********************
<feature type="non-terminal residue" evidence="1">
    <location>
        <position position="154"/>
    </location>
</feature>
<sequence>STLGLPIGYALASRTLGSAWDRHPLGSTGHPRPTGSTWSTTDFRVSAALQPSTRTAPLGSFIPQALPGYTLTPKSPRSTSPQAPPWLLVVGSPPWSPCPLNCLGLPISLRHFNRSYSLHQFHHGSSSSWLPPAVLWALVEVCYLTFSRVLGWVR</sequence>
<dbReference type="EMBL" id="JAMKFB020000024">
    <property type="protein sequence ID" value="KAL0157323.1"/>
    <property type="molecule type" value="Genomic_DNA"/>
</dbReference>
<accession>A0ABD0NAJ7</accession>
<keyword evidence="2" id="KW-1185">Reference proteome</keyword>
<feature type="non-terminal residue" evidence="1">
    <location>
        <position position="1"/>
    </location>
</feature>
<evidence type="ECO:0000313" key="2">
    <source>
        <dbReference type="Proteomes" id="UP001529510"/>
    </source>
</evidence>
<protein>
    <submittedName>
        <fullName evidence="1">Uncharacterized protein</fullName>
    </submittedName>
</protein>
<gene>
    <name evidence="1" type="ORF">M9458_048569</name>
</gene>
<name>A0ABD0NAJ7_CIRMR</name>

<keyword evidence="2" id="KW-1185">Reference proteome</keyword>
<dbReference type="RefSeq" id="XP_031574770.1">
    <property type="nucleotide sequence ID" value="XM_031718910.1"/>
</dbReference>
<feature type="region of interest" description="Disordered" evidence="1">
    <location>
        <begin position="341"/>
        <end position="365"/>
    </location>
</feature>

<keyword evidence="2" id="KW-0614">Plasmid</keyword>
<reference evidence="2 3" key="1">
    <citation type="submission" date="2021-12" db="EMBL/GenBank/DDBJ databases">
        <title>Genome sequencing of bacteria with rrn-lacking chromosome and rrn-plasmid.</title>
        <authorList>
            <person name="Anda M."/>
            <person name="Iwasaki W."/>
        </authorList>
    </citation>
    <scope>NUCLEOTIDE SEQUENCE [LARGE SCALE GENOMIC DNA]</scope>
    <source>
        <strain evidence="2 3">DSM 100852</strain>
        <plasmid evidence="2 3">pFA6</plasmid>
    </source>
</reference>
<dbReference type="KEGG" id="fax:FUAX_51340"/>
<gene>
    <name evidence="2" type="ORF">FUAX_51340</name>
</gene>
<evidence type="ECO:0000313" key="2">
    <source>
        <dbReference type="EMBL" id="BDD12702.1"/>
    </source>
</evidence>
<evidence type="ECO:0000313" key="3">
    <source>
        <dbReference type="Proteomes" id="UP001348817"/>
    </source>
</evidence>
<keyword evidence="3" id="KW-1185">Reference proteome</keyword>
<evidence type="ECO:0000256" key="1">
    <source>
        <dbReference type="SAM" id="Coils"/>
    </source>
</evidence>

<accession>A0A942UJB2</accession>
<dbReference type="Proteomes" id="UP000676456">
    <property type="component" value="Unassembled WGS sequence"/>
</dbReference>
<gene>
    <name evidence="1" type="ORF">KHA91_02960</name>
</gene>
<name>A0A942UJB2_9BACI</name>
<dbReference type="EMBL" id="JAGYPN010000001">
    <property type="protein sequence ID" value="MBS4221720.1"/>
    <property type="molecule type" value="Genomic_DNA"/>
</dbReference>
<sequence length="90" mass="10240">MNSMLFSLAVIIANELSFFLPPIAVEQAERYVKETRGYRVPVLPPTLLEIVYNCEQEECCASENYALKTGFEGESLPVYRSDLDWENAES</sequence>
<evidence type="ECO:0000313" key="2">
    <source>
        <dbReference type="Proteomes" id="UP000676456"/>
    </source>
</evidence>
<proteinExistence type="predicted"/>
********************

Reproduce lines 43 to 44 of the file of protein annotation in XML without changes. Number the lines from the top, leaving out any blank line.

<reference evidence="2 3" key="1">
    <citation type="submission" date="2021-12" db="EMBL/GenBank/DDBJ databases">